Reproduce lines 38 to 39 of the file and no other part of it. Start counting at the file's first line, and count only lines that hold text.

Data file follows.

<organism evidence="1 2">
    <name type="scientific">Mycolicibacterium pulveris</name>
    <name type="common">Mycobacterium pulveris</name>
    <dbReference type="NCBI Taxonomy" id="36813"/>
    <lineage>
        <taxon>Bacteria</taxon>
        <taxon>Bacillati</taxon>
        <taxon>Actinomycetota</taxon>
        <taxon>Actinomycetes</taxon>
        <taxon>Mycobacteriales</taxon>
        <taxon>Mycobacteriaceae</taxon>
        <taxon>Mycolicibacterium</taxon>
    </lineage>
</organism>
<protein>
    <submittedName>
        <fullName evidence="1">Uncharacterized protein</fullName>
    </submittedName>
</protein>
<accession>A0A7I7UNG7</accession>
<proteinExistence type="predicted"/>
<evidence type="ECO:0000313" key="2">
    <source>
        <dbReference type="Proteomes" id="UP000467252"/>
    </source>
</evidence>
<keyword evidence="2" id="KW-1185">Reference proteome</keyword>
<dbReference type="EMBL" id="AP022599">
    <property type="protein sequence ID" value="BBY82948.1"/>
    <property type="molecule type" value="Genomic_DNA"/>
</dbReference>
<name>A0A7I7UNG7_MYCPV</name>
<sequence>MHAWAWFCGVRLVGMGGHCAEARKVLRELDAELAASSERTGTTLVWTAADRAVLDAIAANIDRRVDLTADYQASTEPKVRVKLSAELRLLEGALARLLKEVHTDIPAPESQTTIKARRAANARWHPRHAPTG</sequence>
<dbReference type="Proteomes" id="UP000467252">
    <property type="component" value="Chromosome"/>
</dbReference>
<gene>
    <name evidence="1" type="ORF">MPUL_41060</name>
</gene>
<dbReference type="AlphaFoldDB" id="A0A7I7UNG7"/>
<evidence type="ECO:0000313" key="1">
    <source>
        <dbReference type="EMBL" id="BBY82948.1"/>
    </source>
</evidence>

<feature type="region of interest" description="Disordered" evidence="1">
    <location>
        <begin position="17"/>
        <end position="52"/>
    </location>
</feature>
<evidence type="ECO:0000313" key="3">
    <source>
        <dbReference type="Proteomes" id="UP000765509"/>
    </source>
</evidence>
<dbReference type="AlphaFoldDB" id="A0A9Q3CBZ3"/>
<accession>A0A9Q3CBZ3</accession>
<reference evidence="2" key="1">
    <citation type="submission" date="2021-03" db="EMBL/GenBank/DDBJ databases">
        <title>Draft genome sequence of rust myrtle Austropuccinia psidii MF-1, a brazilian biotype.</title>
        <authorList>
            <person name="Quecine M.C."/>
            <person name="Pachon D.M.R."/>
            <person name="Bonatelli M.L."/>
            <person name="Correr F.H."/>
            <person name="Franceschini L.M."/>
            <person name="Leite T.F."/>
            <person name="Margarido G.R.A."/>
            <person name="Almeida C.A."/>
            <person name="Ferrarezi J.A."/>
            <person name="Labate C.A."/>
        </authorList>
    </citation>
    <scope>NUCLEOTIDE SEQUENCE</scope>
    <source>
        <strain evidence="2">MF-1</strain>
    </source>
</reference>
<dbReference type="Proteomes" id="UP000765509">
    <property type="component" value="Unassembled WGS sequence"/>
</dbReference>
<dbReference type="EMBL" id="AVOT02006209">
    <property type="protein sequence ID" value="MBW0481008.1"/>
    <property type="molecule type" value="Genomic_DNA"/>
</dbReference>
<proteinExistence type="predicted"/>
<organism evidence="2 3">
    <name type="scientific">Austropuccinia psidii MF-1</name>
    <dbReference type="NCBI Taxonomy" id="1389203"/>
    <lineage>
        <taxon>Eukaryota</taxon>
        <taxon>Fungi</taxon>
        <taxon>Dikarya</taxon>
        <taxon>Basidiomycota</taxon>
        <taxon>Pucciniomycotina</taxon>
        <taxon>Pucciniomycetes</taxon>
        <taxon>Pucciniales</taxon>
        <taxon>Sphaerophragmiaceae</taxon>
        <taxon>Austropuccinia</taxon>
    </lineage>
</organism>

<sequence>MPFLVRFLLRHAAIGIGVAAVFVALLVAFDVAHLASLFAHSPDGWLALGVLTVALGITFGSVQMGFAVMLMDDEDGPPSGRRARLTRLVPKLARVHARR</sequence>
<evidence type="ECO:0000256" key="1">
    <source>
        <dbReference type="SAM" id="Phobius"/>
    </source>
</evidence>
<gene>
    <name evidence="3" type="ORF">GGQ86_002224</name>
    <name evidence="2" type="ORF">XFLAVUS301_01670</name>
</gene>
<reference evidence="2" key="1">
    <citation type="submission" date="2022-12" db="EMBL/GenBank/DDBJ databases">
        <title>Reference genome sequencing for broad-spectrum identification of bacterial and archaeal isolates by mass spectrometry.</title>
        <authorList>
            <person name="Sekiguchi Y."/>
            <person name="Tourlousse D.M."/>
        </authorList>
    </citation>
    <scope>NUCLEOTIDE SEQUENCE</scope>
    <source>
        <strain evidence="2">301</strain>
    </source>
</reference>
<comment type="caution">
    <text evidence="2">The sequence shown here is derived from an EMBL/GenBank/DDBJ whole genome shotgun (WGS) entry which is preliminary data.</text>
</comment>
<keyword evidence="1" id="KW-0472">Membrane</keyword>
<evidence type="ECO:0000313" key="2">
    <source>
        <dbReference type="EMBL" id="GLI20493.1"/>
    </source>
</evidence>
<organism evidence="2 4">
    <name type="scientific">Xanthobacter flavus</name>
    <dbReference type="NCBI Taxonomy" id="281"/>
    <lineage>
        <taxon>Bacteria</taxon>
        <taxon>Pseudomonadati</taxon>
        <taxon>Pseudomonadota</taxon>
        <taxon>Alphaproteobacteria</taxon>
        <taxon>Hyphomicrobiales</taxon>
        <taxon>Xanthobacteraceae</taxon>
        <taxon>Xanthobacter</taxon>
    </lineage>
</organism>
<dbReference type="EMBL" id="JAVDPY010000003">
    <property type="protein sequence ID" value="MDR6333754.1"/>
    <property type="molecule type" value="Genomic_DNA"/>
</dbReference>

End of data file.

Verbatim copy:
    <name evidence="1" type="ORF">MPUL_41060</name>
</gene>